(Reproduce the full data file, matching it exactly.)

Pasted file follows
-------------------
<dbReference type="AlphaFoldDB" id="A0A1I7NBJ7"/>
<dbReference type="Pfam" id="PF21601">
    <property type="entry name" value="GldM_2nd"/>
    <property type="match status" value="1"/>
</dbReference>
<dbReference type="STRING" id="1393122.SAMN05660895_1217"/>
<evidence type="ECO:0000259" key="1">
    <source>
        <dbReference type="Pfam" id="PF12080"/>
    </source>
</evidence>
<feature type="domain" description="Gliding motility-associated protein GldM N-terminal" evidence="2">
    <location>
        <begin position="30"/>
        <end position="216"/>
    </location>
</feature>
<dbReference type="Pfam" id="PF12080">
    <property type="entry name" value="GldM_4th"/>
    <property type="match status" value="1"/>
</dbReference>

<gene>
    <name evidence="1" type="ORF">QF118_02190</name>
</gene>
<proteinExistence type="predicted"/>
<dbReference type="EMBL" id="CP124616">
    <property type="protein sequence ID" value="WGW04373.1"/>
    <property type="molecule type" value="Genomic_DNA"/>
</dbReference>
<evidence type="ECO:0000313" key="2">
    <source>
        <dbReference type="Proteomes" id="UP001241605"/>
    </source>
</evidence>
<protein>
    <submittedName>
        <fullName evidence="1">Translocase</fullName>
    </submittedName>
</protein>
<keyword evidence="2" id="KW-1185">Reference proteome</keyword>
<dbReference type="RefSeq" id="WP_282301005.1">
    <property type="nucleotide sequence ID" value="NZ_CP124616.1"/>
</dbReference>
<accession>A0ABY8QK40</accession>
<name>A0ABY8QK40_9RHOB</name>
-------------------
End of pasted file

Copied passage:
<dbReference type="AlphaFoldDB" id="A0A1I7NBJ7"/>
<dbReference type="Pfam" id="PF21601">
    <property type="entry name" value="GldM_2nd"/>
    <property type="match status" value="1"/>
</dbReference>
<dbReference type="STRING" id="1393122.SAMN05660895_1217"/>
<evidence type="ECO:0000259" key="1">
    <source>
        <dbReference type="Pfam" id="PF12080"/>
    </source>
</evidence>
<feature type="domain" description="Gliding motility-associated protein GldM N-terminal" evidence="2">
    <location>
        <begin position="30"/>
        <end position="216"/>
    </location>
</feature>
<dbReference type="Pfam" id="PF12080">
    <property type="entry name" value="GldM_4th"/>
    <property type="match status" value="1"/>
</dbReference>

<gene>
    <name evidence="1" type="ORF">QF118_02190</name>
</gene>
<proteinExistence type="predicted"/>
<dbReference type="EMBL" id="CP124616">
    <property type="protein sequence ID" value="WGW04373.1"/>
    <property type="molecule type" value="Genomic_DNA"/>
</dbReference>
<evidence type="ECO:0000313" key="2">
    <source>
        <dbReference type="Proteomes" id="UP001241605"/>
    </source>
</evidence>
<protein>
    <submittedName>
        <fullName evidence="1">Translocase</fullName>
    </submittedName>
</protein>
<keyword evidence="2" id="KW-1185">Reference proteome</keyword>
<dbReference type="RefSeq" id="WP_282301005.1">
    <property type="nucleotide sequence ID" value="NZ_CP124616.1"/>
</dbReference>
<accession>A0ABY8QK40</accession>
<name>A0ABY8QK40_9RHOB</name>